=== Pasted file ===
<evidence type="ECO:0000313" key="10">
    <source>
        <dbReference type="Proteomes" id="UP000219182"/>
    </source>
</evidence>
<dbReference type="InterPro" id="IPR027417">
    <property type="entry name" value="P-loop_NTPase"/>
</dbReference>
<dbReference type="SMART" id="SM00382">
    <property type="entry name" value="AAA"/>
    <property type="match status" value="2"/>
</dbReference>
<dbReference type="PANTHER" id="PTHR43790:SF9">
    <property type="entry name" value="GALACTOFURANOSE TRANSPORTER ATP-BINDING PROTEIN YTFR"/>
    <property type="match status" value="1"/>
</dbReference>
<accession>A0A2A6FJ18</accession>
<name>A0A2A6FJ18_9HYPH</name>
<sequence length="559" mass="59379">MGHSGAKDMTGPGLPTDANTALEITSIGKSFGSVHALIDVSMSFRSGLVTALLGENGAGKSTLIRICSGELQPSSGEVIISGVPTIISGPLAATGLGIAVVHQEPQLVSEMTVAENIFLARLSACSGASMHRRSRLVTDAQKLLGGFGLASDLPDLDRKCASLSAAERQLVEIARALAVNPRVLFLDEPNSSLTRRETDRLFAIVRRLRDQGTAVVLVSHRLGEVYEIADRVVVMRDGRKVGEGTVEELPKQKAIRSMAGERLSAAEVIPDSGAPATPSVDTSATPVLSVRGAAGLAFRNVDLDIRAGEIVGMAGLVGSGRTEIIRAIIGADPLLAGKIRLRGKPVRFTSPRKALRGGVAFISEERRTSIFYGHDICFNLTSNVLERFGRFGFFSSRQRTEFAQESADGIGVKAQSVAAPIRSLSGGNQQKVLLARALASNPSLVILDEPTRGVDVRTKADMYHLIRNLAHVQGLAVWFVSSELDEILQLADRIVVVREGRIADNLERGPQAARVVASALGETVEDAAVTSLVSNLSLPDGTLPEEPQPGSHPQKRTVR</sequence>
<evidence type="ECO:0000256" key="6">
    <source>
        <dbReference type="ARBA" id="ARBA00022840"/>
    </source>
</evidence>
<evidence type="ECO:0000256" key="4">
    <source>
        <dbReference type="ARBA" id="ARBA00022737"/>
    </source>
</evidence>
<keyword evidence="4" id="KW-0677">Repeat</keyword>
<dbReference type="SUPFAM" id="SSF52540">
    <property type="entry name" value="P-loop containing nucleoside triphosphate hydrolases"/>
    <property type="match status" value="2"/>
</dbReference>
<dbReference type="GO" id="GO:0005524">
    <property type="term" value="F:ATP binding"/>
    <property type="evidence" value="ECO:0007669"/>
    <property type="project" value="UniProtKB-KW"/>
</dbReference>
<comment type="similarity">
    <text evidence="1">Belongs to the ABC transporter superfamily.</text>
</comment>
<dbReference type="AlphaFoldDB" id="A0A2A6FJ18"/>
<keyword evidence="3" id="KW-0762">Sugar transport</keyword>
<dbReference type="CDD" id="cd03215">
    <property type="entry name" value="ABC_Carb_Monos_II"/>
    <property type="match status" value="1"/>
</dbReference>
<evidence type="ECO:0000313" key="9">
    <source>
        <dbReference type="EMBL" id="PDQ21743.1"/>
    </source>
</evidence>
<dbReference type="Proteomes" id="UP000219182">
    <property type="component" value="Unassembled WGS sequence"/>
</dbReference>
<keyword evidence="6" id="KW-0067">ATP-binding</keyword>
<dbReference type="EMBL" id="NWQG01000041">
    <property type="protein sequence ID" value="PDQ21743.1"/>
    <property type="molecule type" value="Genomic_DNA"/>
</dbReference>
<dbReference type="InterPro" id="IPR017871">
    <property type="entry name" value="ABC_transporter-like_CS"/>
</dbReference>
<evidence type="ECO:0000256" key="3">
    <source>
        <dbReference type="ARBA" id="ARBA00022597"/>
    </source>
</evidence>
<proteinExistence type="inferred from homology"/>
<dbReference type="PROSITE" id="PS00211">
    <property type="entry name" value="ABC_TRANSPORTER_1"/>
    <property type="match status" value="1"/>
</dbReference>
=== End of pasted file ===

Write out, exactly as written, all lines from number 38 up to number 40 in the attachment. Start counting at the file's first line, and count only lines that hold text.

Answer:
    <property type="project" value="UniProtKB-KW"/>
</dbReference>
<comment type="similarity">